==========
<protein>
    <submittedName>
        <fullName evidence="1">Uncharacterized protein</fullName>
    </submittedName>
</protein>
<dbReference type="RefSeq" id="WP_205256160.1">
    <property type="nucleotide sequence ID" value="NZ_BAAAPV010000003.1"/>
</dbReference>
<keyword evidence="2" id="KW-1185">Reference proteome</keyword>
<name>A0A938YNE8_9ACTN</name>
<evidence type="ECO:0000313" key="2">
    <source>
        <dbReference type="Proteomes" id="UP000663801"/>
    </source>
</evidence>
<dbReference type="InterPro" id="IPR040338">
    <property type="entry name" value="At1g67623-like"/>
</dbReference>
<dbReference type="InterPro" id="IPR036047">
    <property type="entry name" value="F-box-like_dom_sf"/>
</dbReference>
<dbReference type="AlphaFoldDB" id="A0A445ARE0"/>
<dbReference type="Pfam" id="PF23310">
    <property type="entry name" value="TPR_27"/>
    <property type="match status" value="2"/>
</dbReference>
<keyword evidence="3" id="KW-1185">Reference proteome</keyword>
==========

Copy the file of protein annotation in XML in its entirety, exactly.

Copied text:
<protein>
    <submittedName>
        <fullName evidence="1">Uncharacterized protein</fullName>
    </submittedName>
</protein>
<dbReference type="RefSeq" id="WP_205256160.1">
    <property type="nucleotide sequence ID" value="NZ_BAAAPV010000003.1"/>
</dbReference>
<keyword evidence="2" id="KW-1185">Reference proteome</keyword>
<name>A0A938YNE8_9ACTN</name>
<evidence type="ECO:0000313" key="2">
    <source>
        <dbReference type="Proteomes" id="UP000663801"/>
    </source>
</evidence>
<dbReference type="InterPro" id="IPR040338">
    <property type="entry name" value="At1g67623-like"/>
</dbReference>
<dbReference type="InterPro" id="IPR036047">
    <property type="entry name" value="F-box-like_dom_sf"/>
</dbReference>
<dbReference type="AlphaFoldDB" id="A0A445ARE0"/>
<dbReference type="Pfam" id="PF23310">
    <property type="entry name" value="TPR_27"/>
    <property type="match status" value="2"/>
</dbReference>
<keyword evidence="3" id="KW-1185">Reference proteome</keyword>